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More evidence-room documents released by sheriffs

Carolina Public Press,
BYLINE: Jon Elliston, .

Clay, Haywood, McDowell and Polk County’s, NC

‘Unannounced’ inspections in Haywood uncover discrepancies, missing items

In the two weeks since Carolina Public Press published an initial batch of sheriffs’ evidence-room documents, additional records on how law enforcement departments in Western North Carolina are handling and managing evidence have been released and published for the first time.

In our initial report on March 14, we shared key evidence-room documents and information from eight of WNC’s 18 sheriffs’ offices, which we requested a month before that date.

Now, four other offices have responded, while six still haven’t — at least not with the requested records. Some say they’re working on fulfilling our public-records request, while others haven’t responded at all.

The new additions include records from Clay, Haywood and McDowell counties, and details on Polk County’s evidence procedures.

Documents provided by the Haywood County Sheriff’s Office, for example, include detailed reports of surprise evidence inspections conducted in 2011 and 2012 by R.C. “Toby” Hayes, a retired State Bureau of Investigation officer who was formerly the special agent in charge of the SBI’s Western District. Hayes was hired by the sheriff’s office to conduct the inspections.

The 2011 inspection revealed that a custodial worker was authorized to enter the evidence room by himself — access that was later curtailed on Hayes’ recommendation.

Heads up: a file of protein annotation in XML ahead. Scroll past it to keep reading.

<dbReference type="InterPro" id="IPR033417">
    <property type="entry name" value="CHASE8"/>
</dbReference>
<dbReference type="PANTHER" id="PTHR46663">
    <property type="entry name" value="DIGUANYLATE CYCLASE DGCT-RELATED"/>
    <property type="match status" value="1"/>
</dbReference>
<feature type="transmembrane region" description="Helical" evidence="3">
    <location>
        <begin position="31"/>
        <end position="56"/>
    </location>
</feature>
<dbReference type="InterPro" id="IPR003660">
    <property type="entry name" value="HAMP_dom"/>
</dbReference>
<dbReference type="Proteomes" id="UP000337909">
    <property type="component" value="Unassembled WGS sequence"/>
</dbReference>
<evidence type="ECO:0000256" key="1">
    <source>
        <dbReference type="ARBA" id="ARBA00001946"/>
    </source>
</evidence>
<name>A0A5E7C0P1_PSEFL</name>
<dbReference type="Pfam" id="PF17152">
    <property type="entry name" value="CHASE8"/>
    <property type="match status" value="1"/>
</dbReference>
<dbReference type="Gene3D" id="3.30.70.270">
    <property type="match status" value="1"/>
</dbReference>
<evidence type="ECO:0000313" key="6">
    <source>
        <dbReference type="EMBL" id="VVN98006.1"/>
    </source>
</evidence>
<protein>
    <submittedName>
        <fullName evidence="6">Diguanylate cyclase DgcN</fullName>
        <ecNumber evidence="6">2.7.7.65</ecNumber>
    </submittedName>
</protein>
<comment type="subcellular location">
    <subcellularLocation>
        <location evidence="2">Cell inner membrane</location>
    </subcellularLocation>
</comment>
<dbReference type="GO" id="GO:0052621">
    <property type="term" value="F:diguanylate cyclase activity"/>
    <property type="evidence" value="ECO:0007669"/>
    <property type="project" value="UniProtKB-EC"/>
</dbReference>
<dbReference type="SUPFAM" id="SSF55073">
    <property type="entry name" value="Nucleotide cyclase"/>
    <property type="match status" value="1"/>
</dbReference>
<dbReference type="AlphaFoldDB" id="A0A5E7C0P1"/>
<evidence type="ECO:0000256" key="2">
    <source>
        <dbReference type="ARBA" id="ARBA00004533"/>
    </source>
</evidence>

Inspector notes that a custodian has solo access to the evidence room. (p. 10) see below

The 2012 inspection turned up several “discrepancies” in record keeping and identified “missing items,” including at least small amounts of cash and drug evidence. “Not all evidence sought was accounted for or located,” the same document noted. “However, this is not to imply criminal activity has occurred.”

Inspector notes several "discrepancies" regarding stored evidence, including "missing items." (p. 22) see below

The report stressed that “evidence is accumulating at a much faster rate than it is being disposed of” and warned of the consequences.

Inspector notes the mounting accumulation of old evidence, warns of it leading to "serious problems with evidence accountability." see below

Read the two reports in their entirety, along with all of the other documents obtained during CPP’s investigation thus far, here.

The sheriffs who haven’t provided records and/or answers to our evidence-management survey are those serving in Avery, Graham, Jackson, Madison, Mitchell and Swain counties.

CPP will continue to reiterate our requests for these records and publish the results as they become available.

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